Air Quality in Urban-Industrial Areas: Monitoring, Source Apportionment and Management

A special issue of Atmosphere (ISSN 2073-4433). This special issue belongs to the section "Air Quality".

Deadline for manuscript submissions: 2 September 2024 | Viewed by 10435

Special Issue Editors


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Guest Editor
Centro de Ciências e Tecnologias Nucleares, Instituto Superior Técnico, Universidade de Lisboa, Estrada Nacional 10, Km 139.7, 2695-066 Lisbon, Portugal
Interests: air quality; particulate matter; source apportionment; air biomonitoring
Centro de Ciências e Tecnologias Nucleares, Instituto Superior Técnico, Universidade de Lisboa, Estrada Nacional 10, Km 139.7, 2695-066 Bobadela LRS, Portugal
Interests: indoor air quality; ventilation; sleep; biodiesel; aerosols; biomonitoring; schools; assessment of pollution sources; atmospheric pollution; human exposure; air quality
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Special Issue Information

Dear Colleagues,

Air pollution has known impacts on human health, climate and ecosystems. According to the Global Burden of Disease study, air pollution was the fourth leading risk factor for early death, contributing to 6.67 million deaths worldwide in 2019, with PM2.5 being considered the largest cause of air pollution’s burden of disease.

According to the European Environment Agency (Air quality in Europe—2020 Report), in the EU-28 in 2018, the manufacturing and extractive industry was the largest contributor to As, Cd, Hg, Pb and NMVOC emissions and the second largest contributor to primary PM, SOX, NOX, CO and Ni; the related energy supply sector was the largest contributor to SOX and Ni.

Although industries increasingly perform emissions abatement in their processes, important emissions are still produced, such as PM from diffuse emissions (e.g., associated with the stocking, handling and transportation of materials).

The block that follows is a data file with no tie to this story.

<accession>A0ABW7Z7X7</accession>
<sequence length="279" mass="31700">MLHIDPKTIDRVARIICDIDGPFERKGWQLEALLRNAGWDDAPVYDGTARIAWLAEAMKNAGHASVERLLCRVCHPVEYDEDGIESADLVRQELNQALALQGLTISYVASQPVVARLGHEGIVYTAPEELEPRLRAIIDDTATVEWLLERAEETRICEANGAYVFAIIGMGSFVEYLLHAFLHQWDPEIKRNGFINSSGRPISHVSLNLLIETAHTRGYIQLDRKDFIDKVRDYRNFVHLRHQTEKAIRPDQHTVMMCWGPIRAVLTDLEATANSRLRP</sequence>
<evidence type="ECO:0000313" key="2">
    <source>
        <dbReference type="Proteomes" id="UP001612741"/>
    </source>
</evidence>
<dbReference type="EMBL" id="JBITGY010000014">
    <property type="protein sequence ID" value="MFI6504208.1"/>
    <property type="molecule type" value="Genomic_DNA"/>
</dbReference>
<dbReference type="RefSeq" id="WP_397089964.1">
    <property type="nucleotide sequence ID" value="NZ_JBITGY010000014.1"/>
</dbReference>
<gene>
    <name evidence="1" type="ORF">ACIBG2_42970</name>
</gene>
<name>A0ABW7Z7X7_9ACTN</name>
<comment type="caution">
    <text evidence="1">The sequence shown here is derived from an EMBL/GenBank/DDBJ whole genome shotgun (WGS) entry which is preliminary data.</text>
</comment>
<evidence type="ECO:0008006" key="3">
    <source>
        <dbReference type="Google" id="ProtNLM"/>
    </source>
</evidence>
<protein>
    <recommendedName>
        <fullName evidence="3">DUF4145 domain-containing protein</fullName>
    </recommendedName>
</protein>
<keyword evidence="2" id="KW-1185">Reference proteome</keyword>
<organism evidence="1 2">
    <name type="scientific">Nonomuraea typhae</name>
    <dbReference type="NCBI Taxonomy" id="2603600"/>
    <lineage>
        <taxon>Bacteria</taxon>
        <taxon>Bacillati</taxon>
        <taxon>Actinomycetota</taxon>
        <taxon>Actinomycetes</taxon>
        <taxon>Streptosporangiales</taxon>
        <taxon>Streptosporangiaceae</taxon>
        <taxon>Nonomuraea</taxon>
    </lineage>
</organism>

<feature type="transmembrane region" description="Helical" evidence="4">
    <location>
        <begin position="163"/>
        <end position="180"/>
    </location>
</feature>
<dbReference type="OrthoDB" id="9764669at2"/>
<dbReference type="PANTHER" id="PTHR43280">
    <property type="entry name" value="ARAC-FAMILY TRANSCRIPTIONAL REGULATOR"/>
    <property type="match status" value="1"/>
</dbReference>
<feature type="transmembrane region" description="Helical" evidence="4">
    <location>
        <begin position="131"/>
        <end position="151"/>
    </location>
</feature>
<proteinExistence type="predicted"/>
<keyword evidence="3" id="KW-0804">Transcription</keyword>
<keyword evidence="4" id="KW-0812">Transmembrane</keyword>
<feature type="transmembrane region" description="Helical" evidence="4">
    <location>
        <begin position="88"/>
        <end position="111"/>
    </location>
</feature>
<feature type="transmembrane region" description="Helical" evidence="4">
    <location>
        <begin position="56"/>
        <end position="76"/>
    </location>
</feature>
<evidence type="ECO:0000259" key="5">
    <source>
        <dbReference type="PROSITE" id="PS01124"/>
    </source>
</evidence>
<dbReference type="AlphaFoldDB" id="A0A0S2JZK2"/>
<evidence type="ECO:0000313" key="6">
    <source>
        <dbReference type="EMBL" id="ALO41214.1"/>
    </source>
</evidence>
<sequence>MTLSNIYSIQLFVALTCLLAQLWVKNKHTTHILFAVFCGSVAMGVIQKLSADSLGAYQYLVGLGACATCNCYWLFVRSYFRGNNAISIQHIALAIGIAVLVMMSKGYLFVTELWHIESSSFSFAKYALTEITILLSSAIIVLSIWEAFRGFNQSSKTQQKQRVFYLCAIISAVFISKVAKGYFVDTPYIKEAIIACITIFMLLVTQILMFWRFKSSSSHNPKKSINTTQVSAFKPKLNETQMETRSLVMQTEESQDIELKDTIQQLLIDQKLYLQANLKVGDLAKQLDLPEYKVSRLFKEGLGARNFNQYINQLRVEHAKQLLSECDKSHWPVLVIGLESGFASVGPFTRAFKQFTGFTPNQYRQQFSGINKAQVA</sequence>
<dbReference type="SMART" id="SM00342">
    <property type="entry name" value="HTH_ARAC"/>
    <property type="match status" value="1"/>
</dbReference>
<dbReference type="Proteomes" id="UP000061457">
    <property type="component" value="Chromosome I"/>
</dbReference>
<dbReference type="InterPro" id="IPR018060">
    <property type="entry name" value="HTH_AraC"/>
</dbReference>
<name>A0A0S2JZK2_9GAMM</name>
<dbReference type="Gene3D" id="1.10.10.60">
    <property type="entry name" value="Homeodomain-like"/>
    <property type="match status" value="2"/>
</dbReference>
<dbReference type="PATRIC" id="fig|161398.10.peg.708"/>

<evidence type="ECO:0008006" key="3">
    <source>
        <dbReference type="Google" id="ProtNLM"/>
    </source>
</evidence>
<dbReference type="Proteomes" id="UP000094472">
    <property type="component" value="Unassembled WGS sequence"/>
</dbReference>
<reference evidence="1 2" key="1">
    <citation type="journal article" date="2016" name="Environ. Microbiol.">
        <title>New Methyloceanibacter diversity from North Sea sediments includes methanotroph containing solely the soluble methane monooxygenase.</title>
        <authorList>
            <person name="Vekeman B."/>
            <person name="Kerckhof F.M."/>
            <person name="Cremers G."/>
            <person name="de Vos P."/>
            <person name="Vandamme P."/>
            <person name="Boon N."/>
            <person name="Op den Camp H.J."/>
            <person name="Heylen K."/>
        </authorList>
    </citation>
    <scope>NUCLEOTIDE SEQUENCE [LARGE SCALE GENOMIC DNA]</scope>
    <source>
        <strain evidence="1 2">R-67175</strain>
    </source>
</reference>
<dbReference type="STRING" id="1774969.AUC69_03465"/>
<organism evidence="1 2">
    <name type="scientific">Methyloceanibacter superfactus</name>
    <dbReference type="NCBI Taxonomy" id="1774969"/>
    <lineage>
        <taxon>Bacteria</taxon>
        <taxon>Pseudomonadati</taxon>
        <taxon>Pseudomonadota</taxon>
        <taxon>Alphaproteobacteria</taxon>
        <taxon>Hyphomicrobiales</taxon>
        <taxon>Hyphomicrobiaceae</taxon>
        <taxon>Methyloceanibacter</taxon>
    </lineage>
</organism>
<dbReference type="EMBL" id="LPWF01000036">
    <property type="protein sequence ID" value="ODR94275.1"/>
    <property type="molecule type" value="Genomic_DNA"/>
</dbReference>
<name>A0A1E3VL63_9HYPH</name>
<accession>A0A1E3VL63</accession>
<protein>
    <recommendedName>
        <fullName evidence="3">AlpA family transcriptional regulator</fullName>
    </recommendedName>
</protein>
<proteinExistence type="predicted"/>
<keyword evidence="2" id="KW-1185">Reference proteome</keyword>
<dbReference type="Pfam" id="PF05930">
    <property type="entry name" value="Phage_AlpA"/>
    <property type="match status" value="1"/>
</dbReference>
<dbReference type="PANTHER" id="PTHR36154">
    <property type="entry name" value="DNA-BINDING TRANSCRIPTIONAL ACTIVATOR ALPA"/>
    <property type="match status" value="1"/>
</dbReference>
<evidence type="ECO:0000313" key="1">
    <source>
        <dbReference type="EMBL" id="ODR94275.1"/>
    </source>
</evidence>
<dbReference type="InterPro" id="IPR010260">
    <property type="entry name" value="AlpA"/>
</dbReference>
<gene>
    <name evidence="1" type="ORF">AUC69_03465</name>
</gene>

Urban industrial areas are a matter of concern due to the combination of poor air quality with high population density. They are always challenging for air quality management because industries are often close to other industries, roadways, shipping ports, and residential areas with domestic heating, making it difficult to distinguish between the contributions of each anthropogenic source. Furthermore, natural sources and regional and long-range transport also affect local air quality.

To solve these environmental problems, it is crucial to use source apportionment techniques to identify the emission sources and their contributions to the air pollution levels in order to capacitate national/local authorities and industries to promote targeted and cost-effective mitigation measures.

Receptor models (RMs) are the most used method, and are based on the chemical composition profiles of sources and the observed composition of samples collected at a receptor site. These models rely on mass balance analysis (MBA) and positive matrix factorization (PMF), and may be applied in conjunction with methods that use local wind data (namely conditional bivariate polar plots, CBPFs). RMs have mainly been applied to PM, but also to volatile organic compounds (VOCs) and other gaseous pollutants.